I’m not worthy.

Looking around in the woods for morel mushrooms, I can’t help but wonder who these people are that ride so much. Don’t they have jobs? Families? Responsibilities? I wonder if I’m jealous. Mostly I’m perplexed about my own riding life. And this BMW I have to play with.

I love riding alone and this motorcycle embraces it perfectly. Riding through the mountains here I’m reminded of scenes from Then Came Bronson. He rode a Harley, but what mattered is a person on a bike, alone, and on the road. This is why I ride. How far is of less importance. There are myriad paths for a rider to follow, literally and figuratively, and my challenge is to figure out how riding fits into my life. Riding is part of my life. A quiet time-out. A meditation. But it isn’t my life.

There were a lot of paths I would have liked to choose, but time and good sense got in the way. I really wanted to ride across this bridge and up into the woods on the other side. I knew, like a faithful horse, the F650 GS would take me.

The crisis of faith triggered by this motorcycle stirred up all the stories, lies, and marketing messages I have consumed over the years. If I wasn’t crossing Mongolia or screaming through an Alpine pass, I was somehow missing something important. I was forgetting who I am as a rider, in favor of some idealized notion.

The BMW was at home in town as well, which is something I can’t say for every motorcycle I’ve ridden. The bike is nimble and easily navigates the streets, alleys and parking spaces around here. Well, I suppose you don't have to be all that nimble in a small town.

Add side bags or a topcase and this bike would be an excellent commuter. BMWs are allowed to be commuter bikes during the week aren't they?

So, here I am, at the end of this post. I wish I’d kept the bike longer. I considered telling Craig Kissell I lost it but that seemed wrong. If I had more time I would have gone on a real ride. Far. Take a trip. I could go anywhere on this motorcycle. Alaska didn't seem unreasonable for a few moments.

But for now, I’m satisfied with the choices I’ve made and the riding I do. This BMW will adapt to my style, or for someone who wants to ride around the world.

I bet there is space in my garage for one of these.

Friday, March 26, 2010

Trying Out a New BMW F 650 GS

The time has arrived to check out one of the new BMW motorcycles at Kissell Motorsports. I was going to wait until the weather was a bit warmer but when Craig Kissell send an email asking when I was going to take a GS for a ride what could I do? So I am starting with a BMW F 650 GS. This one is brand new. Zero miles on the odometer. I get nervous being the first one to take something out on the road. But who am I to complain? A quick check of the bike and the controls revealed a big difference from the usual tools on my Vespa. This bike has ABS brakes, heated grips, built in port for electrics, and a lot more.

I didn't really have time for any riding today. Just a less than direct ride home from work with a few stops to check out the motorcycle. The turn signals took a couple of practice runs to reprogram my brain from the one button all function switch on the Vespa to the three button self canceling function of the BMW. A smarter person could make the adjustment on the road. I had to pull over and look at the controls for everything to make sense. A little side trip up a gravel road did the trick. This motorcycle is smooth, quiet, and seems to pull no matter what speed I'm traveling or what gear I'm in. My kind of performance.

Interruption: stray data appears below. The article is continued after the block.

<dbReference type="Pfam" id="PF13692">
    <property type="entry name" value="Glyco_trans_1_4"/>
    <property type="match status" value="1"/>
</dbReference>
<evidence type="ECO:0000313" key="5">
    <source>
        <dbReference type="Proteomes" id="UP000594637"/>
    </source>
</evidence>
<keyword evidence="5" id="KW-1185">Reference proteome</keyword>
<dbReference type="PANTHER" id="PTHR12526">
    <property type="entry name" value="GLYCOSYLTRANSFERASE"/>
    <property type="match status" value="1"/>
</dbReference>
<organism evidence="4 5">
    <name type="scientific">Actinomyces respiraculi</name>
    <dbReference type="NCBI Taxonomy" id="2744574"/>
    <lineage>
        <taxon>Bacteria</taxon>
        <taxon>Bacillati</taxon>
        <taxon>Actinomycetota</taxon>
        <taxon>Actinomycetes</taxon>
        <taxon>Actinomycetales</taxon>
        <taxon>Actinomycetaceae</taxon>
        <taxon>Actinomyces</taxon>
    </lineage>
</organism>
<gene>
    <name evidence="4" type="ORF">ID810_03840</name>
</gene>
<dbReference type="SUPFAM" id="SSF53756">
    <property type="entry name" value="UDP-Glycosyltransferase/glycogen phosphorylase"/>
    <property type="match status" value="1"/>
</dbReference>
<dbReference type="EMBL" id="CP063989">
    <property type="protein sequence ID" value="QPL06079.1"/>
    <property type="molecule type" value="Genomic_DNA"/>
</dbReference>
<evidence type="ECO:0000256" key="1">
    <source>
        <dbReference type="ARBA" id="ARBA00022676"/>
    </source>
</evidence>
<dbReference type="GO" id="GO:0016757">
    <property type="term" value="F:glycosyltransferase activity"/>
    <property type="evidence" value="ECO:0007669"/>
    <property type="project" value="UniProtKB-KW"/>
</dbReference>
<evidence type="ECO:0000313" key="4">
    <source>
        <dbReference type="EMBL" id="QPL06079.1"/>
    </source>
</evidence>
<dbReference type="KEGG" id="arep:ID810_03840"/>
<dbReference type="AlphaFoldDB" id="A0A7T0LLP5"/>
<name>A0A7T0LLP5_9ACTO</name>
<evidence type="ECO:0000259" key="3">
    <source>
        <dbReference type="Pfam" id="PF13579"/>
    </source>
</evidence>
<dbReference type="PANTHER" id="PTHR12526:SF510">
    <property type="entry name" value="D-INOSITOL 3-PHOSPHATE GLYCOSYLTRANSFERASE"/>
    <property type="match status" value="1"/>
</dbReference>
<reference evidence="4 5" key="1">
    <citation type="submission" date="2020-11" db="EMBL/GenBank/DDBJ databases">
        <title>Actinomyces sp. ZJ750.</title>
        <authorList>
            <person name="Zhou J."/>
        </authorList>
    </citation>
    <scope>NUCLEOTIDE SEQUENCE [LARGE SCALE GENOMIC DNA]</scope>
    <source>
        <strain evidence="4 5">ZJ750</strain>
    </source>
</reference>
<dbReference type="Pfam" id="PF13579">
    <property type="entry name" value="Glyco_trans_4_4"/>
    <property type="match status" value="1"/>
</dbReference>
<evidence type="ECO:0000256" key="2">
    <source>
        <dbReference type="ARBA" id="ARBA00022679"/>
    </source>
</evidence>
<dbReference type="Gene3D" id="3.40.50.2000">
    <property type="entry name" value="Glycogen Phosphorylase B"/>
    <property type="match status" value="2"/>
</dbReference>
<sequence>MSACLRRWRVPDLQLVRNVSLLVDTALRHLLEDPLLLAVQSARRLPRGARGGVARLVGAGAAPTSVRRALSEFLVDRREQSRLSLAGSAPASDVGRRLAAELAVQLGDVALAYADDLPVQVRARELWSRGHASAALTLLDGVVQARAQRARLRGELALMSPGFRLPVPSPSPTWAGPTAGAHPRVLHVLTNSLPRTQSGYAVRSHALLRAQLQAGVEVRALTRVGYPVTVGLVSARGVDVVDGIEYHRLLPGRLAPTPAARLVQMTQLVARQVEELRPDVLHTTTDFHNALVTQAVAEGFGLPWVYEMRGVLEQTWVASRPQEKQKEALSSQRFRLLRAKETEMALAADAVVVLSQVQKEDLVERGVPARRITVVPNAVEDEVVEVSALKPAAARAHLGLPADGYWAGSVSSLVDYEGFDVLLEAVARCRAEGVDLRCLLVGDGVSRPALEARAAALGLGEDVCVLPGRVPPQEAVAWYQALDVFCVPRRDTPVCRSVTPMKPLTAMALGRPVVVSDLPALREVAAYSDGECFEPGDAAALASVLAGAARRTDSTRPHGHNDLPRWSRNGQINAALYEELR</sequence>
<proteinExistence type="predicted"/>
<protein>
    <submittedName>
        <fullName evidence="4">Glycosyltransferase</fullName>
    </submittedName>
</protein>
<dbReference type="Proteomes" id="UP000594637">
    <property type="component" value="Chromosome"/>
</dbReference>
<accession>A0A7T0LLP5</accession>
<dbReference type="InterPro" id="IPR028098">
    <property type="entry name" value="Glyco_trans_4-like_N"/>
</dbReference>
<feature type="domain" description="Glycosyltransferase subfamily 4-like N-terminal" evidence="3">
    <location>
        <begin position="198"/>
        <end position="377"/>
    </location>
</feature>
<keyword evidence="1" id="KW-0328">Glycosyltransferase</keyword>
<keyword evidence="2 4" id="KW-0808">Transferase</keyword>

Home appeared too quickly. I stopped the motorcycle at the end of the driveway being cautious with this shiny new machine. On the Vespa I would have zipped right between our cars and on to the garage.

I'm planning an early departure tomorrow despite the weather forecast calling for 20F at daybreak. And since my Gerbing electric gloves have the wrong connector I won't be able to plug them in. So I will have a chance to try out heated grips. And if all else fails I can cozy up to the big shiny muffler.

I'm excited. I can tell. For the next few days I am a BMW rider.

Monday, February 15, 2010

The Triumph Tiger

Snow’s falling again and I’m daydreaming about the road and the Triumph Tiger I was riding back in late November. The last motorcycle of the 2009 season with temperatures hovering in the mid 40s the memory of that motorcycle fresh. And tempting. The Tiger story’s been hibernating in my brain all winter. Now may be the right time to revisit the prowl. Thanks to Craig Kissell of Kissell Motorsports I have the opportunity to ride such fine motorcycles.

The Tiger is sleek, powerful, and tall – at least in terms of getting onto the bike. With the hard side cases attached I needed to make a real effort to mount up without scuffing things up with my boots. On dicey terrain I didn’t want to step up on the pegs either. Some flexibility work would definitely be in order before I could bound onto the back of the Triumph. Once onboard the sense of height was gone.